London (Samuel Johnson poem)

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Title page of London (1738) second edition

London is a poem by Samuel Johnson, produced shortly after he moved to London. Written in 1738, it was his first major published work. [1] The poem in 263 lines imitates Juvenal's Third Satire, expressed by the character of Thales as he decides to leave London for Wales. Johnson imitated Juvenal because of his fondness for the Roman poet and he was following a popular 18th-century trend of Augustan poets headed by Alexander Pope that favoured imitations of classical poets, especially for young poets in their first ventures into published verse.

London was published anonymously and in multiple editions during 1738. It quickly received critical praise, notably from Pope. This would be the second time that Pope praised one of Johnson's poems; the first being for Messiah, Johnson's Latin translation of Pope's poem. Part of that praise comes from the political basis of the poem. From a modern view, the poem is outshined by Johnson's later poem The Vanity of Human Wishes, as well as works like his A Dictionary of the English Language, his Lives of the Most Eminent English Poets, and his periodical essays for The Rambler, The Idler and The Adventurer.


During March 1737, Johnson lived in London with his former pupil the actor David Garrick. [2] Garrick had connections in London, and the two stayed with his distant relative, Richard Norris, who lived in Exeter Street. [3] Johnson did not stay there long, and set out to Greenwich near the Golden Hart Tavern to finish his play, Irene. [4] Later, in October 1737, Johnson brought his wife to London; they first lived at Woodstock Street and then moved to 6 Castle Street. [5] Soon, Johnson found employment with Edward Cave, and wrote for his The Gentleman's Magazine. [6]

According to Walter Jackson Bate, his work for the magazine and other publishers "is almost unparalleled in range and variety", and "so numerous, so varied and scattered" that "Johnson himself could not make a complete list". [7] During this time, Johnson was exposed to the "imitations" of Horace composed by Pope and saw how they were used to attack contemporary political corruption. [8] Both the form and subject were popular, and Johnson decided to follow Pope's lead by creating his own imitation. [9]

In May 1738, London was published anonymously, and it went into a second edition that year. [10] This was his first major work to be published to a wide audience and one of his longest "non-dramatic public poems". [11] It was not written to be a general satire; instead, it was written to demonstrate Johnson's skill as a writer and to become popular to further his literary career. [12]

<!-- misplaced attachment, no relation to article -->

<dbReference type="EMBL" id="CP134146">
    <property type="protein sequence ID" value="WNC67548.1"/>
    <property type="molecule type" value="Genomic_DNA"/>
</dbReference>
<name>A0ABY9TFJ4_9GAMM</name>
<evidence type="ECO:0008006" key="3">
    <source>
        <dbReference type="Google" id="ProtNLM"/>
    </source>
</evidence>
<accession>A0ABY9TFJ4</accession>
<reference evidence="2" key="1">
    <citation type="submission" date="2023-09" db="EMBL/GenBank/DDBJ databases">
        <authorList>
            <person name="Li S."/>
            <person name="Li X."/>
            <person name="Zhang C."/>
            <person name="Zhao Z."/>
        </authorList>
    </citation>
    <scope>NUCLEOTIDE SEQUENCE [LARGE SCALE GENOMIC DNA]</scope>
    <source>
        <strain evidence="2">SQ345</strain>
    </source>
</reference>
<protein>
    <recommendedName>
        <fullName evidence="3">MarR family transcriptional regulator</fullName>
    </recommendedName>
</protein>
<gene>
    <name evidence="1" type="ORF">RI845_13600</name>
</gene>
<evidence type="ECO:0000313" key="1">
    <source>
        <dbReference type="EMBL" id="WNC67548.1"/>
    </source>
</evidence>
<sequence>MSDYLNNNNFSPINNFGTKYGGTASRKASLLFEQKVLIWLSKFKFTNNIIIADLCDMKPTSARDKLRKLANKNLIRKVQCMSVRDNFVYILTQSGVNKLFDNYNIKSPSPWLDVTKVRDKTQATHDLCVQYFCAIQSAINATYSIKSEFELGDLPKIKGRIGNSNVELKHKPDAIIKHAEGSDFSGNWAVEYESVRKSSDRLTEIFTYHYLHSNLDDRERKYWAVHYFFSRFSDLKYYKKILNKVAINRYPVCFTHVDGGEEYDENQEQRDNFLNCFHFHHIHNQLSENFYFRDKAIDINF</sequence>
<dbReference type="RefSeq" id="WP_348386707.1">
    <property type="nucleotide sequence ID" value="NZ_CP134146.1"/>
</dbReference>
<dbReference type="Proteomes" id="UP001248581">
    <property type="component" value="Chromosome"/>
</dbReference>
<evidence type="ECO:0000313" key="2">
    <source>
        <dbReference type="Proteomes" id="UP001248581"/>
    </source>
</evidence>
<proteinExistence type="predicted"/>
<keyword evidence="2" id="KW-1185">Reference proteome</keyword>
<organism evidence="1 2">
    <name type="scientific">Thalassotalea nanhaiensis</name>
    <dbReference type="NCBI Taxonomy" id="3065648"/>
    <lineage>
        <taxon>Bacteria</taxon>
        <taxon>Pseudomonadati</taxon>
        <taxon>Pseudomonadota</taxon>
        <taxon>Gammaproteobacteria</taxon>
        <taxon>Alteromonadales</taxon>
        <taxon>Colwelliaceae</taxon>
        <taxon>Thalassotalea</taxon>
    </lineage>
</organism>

First page of London (1738)

London is part of the eighteenth-century genre of imitation, or Neoclassicism. [11] The work was based on Juvenal's Third Satire which describes Umbricius leaving Rome to live in Cumae in order to escape from the vices and dangers of the capital city. [13] In Johnson's version, it is Thales who travels to Cambria ( Wales) to escape from the problems of London. [9] Johnson chose Juvenal as a model based on his own appreciation for Juvenal's works. [9] The epigraph from Juvenal, “Quis ineptae [iniquae] / Tam patiens urbis, tam ferreus ut teneat se?” (Juv. 1.30-1) can be translated as “Who is so patient of the foolish [wicked] city, so iron-willed, as to contain himself?”.

The poem describes the various problems of London, including an emphasis on crime, corruption, and the squalor of the poor. [14] To emphasise his message, these various abstract problems are personified as beings that seek to destroy London. [15] Thus, the characters of Malice, Rapine, and Accident "conspire" (line 13) to attack those who live in London. [15]

The poem begins:

Though grief and fondness in my breast rebel,
When injur'd Thales bids the town farewell,
Yet still my calmer thoughts his choice commend,
(I praise the hermit, but regret the friend)
Resolv'd at length, from vice and London far,
To breathe in distant fields a purer air,
And, fix'd on Cambria's [16] solitary shore,
Give to St. David [17] one true Briton [18] more. [19]

— lines 1–8

Who Thales represents is unknown, but it is possible that he represents Richard Savage, Johnson's friend who left London to travel to Wales. [20]

The main emphasis of the poem comes to light on line 177: "Slow rises worth, by poverty depressed". [14]

The poem is forced to cut short, and the narrator concludes:

Much could I add, but see the boat at hand,
The tide retiring calls me from the land:
Farewell!—When youth, and health, and fortune spent
Thou fly'st for refuge to the Wilds of Kent;
And tir'd like me with follies and with crimes,
In angry numbers warn'st succeeding times;
Then shall thy friend, nor thou refuse his aid,
Still foe to vice, forsake his Cambrian shade;
In virtue's cause once more exert his rage,
Thy satire point, and animate thy page. [19]

— lines 254–263


The British government under the Whig Sir Robert Walpole opposed to the content expressed in "London." [21] The poem does not hide its political agenda, and the lines directed against George II follow a Jacobite political sentiment. [22] Although it does not mention George in line 50 ("Let ____ live here, for ____ has learned to live"), the poem is referring to the king. [20] Not until the end of the poem does the narrator directly address the government when he says: